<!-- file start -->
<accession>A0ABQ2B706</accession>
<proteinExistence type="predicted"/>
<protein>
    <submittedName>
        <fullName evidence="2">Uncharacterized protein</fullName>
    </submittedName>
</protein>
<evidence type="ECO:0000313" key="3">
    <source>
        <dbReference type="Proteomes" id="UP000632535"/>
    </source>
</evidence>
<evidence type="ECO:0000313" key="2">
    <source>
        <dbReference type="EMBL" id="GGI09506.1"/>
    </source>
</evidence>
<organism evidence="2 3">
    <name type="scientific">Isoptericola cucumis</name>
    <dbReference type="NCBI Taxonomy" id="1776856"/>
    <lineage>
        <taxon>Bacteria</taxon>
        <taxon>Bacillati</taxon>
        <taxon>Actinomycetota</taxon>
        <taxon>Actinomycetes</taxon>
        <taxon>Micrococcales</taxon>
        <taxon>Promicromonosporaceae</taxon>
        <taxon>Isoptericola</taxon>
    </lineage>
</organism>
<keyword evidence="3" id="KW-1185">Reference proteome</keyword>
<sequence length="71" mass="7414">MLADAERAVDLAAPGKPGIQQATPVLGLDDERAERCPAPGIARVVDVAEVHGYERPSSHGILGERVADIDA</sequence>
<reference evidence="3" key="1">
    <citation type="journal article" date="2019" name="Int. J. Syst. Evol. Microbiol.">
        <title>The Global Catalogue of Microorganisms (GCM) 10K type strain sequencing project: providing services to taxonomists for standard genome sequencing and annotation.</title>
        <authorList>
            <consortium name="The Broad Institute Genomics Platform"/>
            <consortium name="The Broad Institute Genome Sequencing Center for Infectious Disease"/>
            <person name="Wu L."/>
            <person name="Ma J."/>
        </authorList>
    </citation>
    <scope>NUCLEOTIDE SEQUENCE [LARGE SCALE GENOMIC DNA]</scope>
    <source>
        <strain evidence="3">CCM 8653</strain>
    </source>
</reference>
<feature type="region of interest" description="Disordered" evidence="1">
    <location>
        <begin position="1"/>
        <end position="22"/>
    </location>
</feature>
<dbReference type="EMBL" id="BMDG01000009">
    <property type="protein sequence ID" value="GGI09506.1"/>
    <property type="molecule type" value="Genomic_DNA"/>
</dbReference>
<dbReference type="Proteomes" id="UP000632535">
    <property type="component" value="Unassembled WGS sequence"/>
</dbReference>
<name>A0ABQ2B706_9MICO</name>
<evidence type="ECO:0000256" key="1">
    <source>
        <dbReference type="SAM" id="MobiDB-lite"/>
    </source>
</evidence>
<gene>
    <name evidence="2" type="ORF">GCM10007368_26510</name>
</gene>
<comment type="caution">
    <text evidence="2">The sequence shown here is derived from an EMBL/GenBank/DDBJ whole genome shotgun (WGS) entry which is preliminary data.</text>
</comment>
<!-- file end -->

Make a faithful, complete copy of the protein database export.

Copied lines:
<accession>A0ABQ2B706</accession>
<proteinExistence type="predicted"/>
<protein>
    <submittedName>
        <fullName evidence="2">Uncharacterized protein</fullName>
    </submittedName>
</protein>
<evidence type="ECO:0000313" key="3">
    <source>
        <dbReference type="Proteomes" id="UP000632535"/>
    </source>
</evidence>
<evidence type="ECO:0000313" key="2">
    <source>
        <dbReference type="EMBL" id="GGI09506.1"/>
    </source>
</evidence>
<organism evidence="2 3">
    <name type="scientific">Isoptericola cucumis</name>
    <dbReference type="NCBI Taxonomy" id="1776856"/>
    <lineage>
        <taxon>Bacteria</taxon>
        <taxon>Bacillati</taxon>
        <taxon>Actinomycetota</taxon>
        <taxon>Actinomycetes</taxon>
        <taxon>Micrococcales</taxon>
        <taxon>Promicromonosporaceae</taxon>
        <taxon>Isoptericola</taxon>
    </lineage>
</organism>
<keyword evidence="3" id="KW-1185">Reference proteome</keyword>
<sequence length="71" mass="7414">MLADAERAVDLAAPGKPGIQQATPVLGLDDERAERCPAPGIARVVDVAEVHGYERPSSHGILGERVADIDA</sequence>
<reference evidence="3" key="1">
    <citation type="journal article" date="2019" name="Int. J. Syst. Evol. Microbiol.">
        <title>The Global Catalogue of Microorganisms (GCM) 10K type strain sequencing project: providing services to taxonomists for standard genome sequencing and annotation.</title>
        <authorList>
            <consortium name="The Broad Institute Genomics Platform"/>
            <consortium name="The Broad Institute Genome Sequencing Center for Infectious Disease"/>
            <person name="Wu L."/>
            <person name="Ma J."/>
        </authorList>
    </citation>
    <scope>NUCLEOTIDE SEQUENCE [LARGE SCALE GENOMIC DNA]</scope>
    <source>
        <strain evidence="3">CCM 8653</strain>
    </source>
</reference>
<feature type="region of interest" description="Disordered" evidence="1">
    <location>
        <begin position="1"/>
        <end position="22"/>
    </location>
</feature>
<dbReference type="EMBL" id="BMDG01000009">
    <property type="protein sequence ID" value="GGI09506.1"/>
    <property type="molecule type" value="Genomic_DNA"/>
</dbReference>
<dbReference type="Proteomes" id="UP000632535">
    <property type="component" value="Unassembled WGS sequence"/>
</dbReference>
<name>A0ABQ2B706_9MICO</name>
<evidence type="ECO:0000256" key="1">
    <source>
        <dbReference type="SAM" id="MobiDB-lite"/>
    </source>
</evidence>
<gene>
    <name evidence="2" type="ORF">GCM10007368_26510</name>
</gene>
<comment type="caution">
    <text evidence="2">The sequence shown here is derived from an EMBL/GenBank/DDBJ whole genome shotgun (WGS) entry which is preliminary data.</text>
</comment>